As the current English football season nears to a close, the end-of-season evaluations will start to be made.

 

GMF is no different and has decided to draw up a shortlist for their Manager of the Year award.

 

The candidates will all have done something extraordinary in their own way and their successes will be weighed up with regards to the relative status of the club they are in charge of.

 

Voting will be conducted once the season has finished but the GMF team is confident that no more can be done to sway the nominations.

 

So, the shortlist for GMF Manager of the Year is…

 

Alan Pardew, Newcastle United

 

Pardew has been cited as an early favourite for the award as he has gone further than the St James’ Park ownership hierarchy could have expected. After last season’s mediocre 12th place finish – though it was an achievement for their first year back in the top flight – many feared they would slip further down the table.

 

Pardew was brought in as the unpopular replacement for Chris Hughton, who had done a reasonable job up to then, before star players Kevin Nolan and Joey Barton were sold.

 

However, the Toon took off with the form of Demba Ba up front, Yohan Cabaye in midfield and the return from injury of Hatem Ben Arfa – all of these combined to give them a great start. People feared they had run out of steam and good fortune when a mid-season slump saw them go six games without a win.

 

They recovered then and, after another slump of four games, went on a winning streak that has seen them challenging for a Champions League place. An outstanding feat of resilience and organisation from Pardew and he deserves all the plaudits he can get.

 

 

Brendan Rodgers, Swansea City

 

The Welsh team came up to the Premier League through the play-offs as a club with one of the lowest budgets to have made the leap. They were not expected to last long and many tipped them to go straight back down.

 

However, they have been a revelation with their Barcelona-esque commitment to a short passing game and have proved incredibly difficult to beat.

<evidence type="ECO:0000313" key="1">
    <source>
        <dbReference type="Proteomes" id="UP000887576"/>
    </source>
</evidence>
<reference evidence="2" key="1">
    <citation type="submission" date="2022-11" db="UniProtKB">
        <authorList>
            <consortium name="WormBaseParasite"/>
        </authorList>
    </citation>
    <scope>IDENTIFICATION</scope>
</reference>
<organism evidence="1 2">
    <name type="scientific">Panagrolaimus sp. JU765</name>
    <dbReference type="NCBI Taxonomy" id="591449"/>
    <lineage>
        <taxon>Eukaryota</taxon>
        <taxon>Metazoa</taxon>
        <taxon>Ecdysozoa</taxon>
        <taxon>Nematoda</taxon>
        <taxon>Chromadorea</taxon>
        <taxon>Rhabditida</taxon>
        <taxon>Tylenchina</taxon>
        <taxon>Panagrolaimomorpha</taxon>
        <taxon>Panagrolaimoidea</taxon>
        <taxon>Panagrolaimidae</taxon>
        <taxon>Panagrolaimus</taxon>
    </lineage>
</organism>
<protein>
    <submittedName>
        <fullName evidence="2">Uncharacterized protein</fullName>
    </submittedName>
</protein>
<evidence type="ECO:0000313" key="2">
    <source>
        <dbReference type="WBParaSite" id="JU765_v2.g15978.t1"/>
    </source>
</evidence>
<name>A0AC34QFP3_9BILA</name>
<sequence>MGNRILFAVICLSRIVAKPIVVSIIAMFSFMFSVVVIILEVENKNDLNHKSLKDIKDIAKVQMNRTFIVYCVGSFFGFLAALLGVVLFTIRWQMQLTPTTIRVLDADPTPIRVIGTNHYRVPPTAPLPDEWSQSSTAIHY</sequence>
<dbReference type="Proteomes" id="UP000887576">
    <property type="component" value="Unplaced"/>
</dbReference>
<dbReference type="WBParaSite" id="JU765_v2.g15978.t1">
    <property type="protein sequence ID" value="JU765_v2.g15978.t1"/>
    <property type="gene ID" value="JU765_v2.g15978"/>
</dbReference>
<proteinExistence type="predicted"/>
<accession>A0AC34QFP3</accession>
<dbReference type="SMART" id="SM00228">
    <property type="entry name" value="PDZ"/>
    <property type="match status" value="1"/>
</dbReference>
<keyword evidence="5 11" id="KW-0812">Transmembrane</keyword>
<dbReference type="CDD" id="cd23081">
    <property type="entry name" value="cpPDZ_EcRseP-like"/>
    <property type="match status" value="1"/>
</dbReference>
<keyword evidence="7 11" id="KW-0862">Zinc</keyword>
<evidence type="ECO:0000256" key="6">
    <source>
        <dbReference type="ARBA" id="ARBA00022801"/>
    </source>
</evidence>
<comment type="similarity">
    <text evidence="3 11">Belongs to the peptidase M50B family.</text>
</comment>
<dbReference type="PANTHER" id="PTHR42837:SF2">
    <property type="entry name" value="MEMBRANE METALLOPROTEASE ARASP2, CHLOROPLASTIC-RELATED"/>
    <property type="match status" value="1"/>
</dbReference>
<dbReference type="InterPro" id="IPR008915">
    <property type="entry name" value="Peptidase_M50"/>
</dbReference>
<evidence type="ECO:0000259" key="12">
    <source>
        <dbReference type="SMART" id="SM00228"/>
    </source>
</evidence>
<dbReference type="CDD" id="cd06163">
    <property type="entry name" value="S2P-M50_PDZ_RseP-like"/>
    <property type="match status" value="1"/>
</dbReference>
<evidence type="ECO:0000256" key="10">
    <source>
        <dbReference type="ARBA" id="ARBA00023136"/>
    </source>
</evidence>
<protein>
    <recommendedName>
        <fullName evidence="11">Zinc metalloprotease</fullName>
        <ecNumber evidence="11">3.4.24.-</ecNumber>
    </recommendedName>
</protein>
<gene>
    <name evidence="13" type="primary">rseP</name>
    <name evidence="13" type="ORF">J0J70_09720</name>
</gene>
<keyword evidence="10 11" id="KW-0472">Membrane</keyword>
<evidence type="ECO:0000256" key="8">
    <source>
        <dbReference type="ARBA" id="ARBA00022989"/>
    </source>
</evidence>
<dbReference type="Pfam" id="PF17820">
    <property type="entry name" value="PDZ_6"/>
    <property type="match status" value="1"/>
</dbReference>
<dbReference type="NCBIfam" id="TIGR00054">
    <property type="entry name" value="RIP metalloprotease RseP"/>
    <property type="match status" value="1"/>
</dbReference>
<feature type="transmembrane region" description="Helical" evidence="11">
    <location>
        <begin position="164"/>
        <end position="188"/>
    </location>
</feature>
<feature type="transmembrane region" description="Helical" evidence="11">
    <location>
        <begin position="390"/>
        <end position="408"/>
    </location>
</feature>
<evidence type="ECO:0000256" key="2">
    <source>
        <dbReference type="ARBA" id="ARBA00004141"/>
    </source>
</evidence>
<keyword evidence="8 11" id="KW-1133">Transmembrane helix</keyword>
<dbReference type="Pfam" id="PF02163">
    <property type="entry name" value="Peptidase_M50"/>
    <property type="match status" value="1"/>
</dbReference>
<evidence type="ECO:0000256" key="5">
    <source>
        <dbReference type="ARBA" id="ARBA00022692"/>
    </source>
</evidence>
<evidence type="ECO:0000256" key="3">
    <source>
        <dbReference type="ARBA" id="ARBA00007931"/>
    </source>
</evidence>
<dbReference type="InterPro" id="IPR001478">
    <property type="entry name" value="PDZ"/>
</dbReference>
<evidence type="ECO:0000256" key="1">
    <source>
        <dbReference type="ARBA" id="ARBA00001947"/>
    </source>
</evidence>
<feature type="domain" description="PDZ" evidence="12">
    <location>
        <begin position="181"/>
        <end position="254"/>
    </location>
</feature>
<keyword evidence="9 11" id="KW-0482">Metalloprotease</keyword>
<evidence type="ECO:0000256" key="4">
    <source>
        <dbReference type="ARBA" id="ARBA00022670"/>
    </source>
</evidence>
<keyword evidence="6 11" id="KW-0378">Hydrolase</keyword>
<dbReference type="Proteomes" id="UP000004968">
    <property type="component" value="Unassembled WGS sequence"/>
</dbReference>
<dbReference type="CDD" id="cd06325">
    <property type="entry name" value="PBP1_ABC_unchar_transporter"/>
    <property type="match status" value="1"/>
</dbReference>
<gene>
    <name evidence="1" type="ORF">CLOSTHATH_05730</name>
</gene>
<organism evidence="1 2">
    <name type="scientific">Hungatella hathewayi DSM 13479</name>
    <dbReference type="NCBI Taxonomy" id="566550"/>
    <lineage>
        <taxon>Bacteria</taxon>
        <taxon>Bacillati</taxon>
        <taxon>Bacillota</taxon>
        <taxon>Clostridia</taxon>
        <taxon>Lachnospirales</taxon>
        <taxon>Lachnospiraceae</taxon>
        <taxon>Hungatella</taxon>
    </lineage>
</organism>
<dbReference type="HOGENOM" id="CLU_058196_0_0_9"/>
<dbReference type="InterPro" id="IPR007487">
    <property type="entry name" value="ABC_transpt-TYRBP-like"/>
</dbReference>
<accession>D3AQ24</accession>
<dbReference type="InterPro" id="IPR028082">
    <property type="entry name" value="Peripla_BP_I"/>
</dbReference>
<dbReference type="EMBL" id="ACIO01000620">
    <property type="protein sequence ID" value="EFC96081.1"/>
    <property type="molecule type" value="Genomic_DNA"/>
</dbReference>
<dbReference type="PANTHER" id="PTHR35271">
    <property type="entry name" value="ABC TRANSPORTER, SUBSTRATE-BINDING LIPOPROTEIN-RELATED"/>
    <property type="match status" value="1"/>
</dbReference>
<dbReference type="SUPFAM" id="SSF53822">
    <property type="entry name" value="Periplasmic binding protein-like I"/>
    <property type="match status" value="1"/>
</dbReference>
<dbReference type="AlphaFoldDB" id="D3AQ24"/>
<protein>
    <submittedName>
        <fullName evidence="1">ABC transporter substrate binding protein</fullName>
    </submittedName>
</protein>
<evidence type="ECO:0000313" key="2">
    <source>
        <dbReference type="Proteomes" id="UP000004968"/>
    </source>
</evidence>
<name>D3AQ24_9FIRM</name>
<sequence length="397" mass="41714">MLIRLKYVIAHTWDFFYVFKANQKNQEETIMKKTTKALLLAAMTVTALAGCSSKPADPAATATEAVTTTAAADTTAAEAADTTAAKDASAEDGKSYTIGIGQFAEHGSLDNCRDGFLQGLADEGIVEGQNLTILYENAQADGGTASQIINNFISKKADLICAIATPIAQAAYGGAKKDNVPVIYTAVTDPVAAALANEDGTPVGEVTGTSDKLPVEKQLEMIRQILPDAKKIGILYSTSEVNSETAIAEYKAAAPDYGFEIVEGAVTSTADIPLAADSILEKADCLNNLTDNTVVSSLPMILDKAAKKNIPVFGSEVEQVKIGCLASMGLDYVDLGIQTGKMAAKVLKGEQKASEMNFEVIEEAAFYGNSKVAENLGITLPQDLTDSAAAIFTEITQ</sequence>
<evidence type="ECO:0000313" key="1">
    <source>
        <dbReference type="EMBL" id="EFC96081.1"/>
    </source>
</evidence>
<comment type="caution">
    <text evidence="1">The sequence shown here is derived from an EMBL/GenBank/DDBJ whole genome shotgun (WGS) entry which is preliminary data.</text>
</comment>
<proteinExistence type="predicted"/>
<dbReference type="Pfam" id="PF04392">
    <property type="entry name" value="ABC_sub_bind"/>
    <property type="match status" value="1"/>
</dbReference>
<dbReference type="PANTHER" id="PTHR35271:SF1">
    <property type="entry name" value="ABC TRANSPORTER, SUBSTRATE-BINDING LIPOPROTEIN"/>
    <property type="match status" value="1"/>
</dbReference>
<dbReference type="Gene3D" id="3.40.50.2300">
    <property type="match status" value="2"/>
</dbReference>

Rodgers has comfortably led his team to safety this year and has been tipped for a role at a bigger club in the near future; to his credit, he has stated he wants to stay and develop the Swans into an established Premier League side.

 

Highlights of their season have seen them beat Arsenal and Manchester City at the Liberty Stadium and taking a point away at Liverpool. Once again, a manager with limited resources far exceeding expectations by never deviating from his footballing philosophy – success on your own terms always tastes sweeter.

 

Paul Lambert, Norwich City

 

The former Celtic midfielder has seen success in a similar vein to Rodgers at Swansea and, although they have not been quite as stylistically satisfying, Lambert has manage to shepherd his team to safety with relative ease.

 

It is even more astonishing when you consider most of the players at his disposal have never played at such a high level and have come form lower league football.

 

Playing a brand of fast-paced football with great variety, they have had memorable results, such as a goalless draw at Stamford Bridge and a 2-1 win away to Spurs. Lambert is another Championship manager who has proven that you do not need to spend big money on familiar names to get a team working successfully.

 

David Moyes, Everton

 

Moyes is in his tenth year as manager of the Toffees and has once again shown how to maintain Premier League consistency by operating on a shoestring.

 

The Scot was desperate to win a trophy in what many believe to be his last year in charge on Merseyside, but could not overcome Liverpool in the FA Cup semi-final.

 

This should not take away from an almost miraculous feat of taking Everton back into the top half of the table after losing his best creative player, Mikel Arteta, at the close of the transfer window and suffering an horrific injury list.

 

As revenues at the club have fallen steadily over the years he was there, Moyes has managed to keep the club at least challenging for Europe and chasing teams with far larger transfer budgets and wage bills.

 

He is a testament to talent, organisation, motivation and hard work.

 

 

Honourable mentions

 

These awards will never please everyone, so GMF thought it only fair to explain why some of the other contenders were not in there.

 

Sir Alex Ferguson would have been in contention after overhauling Manchester City to go eight points ahead, but they have since contrived to stutter and may have thrown it away when in the driving seat.

 

Similarly for Mancini, his side were clear at the top and gong well but they managed to throw away the lead when they have a squad full of experienced and expensive players. If they do win the league it will be a special moment for the fans of the club, but losing it would have only been because of their failure to dominate as they should have done.

 

Arsene Wenger has done brilliantly in the second half of the season but there was no way he could have been considered with the abysmal start Arsenal had.

 

Harry Redknapp has missed out for the same reason but Spurs’ collapse was in the opposite direction.

 

There we have it. We want to hear your opinions on this, so leave a comment below to let us know….

Topics:
Norwich City
Football
Premier League
Newcastle United
Everton
Swansea City